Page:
Let’s look at five ways you can sucker punch static exposition by using your information more effectively. Or: 5 WAYS TO REARRANGE INFORMATION TO MAKE THINGS HARDER FOR YOUR CHARACTERS AND MORE INTERESTING FOR US. 1) CONSIDER FOR WHOM IT IS HARD? WHO IS IMPACTED THE MOST? If information is essential to a story, then it must impact someone. Figure out who that is and see if it can filter through that character. I always bring up the example of a crime scene where two cops are dispassionately discussing the murder. Snoresville, right?  But who is it hard for? What… Read More »5 Ways To Beat Exposition

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Top 5 Ways Writers Screw Up Their Characters

Don’t Screw Up Your Characters Characters are the lifeblood of any great story, so we don’t want to screw up on this … BUT writers frequently do. There are multiple, multiple ways to screw up on characterisation, but here are the typical ways … Characters are ‘tropey’, ie. derivative of existing characters, so boring They are stereotypes or recycle toxic myths and ideas The characters feel inauthentic Readers feel they can’t invest in the character’s journey for a specific craft reason (as opposed to personal reason) So if we don’t want to screw up, we need to keep the above… Read More »Top 5 Ways Writers Screw Up Their Characters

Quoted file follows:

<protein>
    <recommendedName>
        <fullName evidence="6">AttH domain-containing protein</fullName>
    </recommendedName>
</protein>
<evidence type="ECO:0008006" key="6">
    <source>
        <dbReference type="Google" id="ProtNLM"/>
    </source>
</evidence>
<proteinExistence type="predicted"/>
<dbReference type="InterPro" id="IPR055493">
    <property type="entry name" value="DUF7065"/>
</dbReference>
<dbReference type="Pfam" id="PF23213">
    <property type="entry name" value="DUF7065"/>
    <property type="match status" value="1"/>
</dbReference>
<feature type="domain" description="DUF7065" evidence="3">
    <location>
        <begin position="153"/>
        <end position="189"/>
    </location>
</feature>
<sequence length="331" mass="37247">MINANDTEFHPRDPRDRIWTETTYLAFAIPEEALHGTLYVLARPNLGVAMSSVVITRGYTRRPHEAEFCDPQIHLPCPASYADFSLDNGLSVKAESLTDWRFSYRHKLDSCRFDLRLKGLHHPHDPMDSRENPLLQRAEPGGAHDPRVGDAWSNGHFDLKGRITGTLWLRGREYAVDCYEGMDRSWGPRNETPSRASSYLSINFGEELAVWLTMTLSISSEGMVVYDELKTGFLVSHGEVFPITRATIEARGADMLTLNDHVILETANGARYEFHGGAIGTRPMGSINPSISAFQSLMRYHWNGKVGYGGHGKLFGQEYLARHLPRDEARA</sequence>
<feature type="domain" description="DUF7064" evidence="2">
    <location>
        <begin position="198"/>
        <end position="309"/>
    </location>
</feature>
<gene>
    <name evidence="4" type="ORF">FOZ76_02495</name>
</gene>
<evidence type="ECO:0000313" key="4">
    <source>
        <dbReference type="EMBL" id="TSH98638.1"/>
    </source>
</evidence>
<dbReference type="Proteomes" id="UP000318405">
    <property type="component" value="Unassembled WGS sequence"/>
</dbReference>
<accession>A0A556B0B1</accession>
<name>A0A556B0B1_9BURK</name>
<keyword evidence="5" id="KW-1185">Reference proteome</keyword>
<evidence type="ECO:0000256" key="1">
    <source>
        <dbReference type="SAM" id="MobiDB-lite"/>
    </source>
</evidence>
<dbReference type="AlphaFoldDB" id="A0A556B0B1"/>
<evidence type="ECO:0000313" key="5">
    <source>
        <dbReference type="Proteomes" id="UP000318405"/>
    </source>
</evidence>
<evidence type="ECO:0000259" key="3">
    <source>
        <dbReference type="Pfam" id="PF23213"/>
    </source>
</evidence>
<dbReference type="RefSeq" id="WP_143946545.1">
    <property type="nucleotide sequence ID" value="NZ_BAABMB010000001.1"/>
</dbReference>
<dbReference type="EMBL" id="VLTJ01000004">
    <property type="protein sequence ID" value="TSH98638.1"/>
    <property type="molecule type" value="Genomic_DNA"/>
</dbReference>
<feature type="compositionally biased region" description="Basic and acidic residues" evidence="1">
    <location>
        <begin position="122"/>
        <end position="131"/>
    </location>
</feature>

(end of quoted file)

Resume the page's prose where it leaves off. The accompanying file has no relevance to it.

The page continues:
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6 Stock Characters That Need Retiring By Writers NOW

All About Stock Characters A stock character is a stereotypical fictional character in a work of art such as a novel, play, or a film. Stock characters are immediately recognisable because they occur so frequently. I put it to you there are the stock characters infecting – yes, infecting – the spec pile. We must attempt to treat this disease with a huge dose of Spec Writing Salve, so we might cut off these tired tropes and offensive myths, rather than perpetuate them in our novels and screenplays! But where do we start??? 6) ‘Magical Queer’   AKA The “Gay… Read More »6 Stock Characters That Need Retiring By Writers NOW

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Special 600th Post: The Art of Consequence

Scribes often write to me and ask, based on my script reading, how I can recognise a “good” script. The answer? I’m not sure you can put it into words. If you have a relationship that works, think of that moment you knew you were going to spend the rest of your life with that person. You just know, right? Cheesy, but true. Sure they annoy the crap out of you by leaving the seat up or using your razor on their legs, but ultimately This Is It. That’s not to say it won’t go to Hell at some point… Read More »Special 600th Post: The Art of Consequence

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All About Dramatic Irony And Twists In The Tale

All About Dramatic Irony Dramatic irony is a tool I see often in produced and published works, but hardly ever in spec scripts or unpublished novels. Recently I was talking with Uber-Agent Julian Friedmann and mentioned how much I love Yves Lavender’s book Writing Drama. Segnor Friedmann replied how much he loves the book’s section on dramatic irony, lamenting the fact that so few screenwriters actually use this fantastic device. His comments really struck a chord, so I think I’ll have a good look at what makes dramatic irony so great. What is Dramatic Irony? First off however, what is dramatic irony? Well, this… Read More »All About Dramatic Irony And Twists In The Tale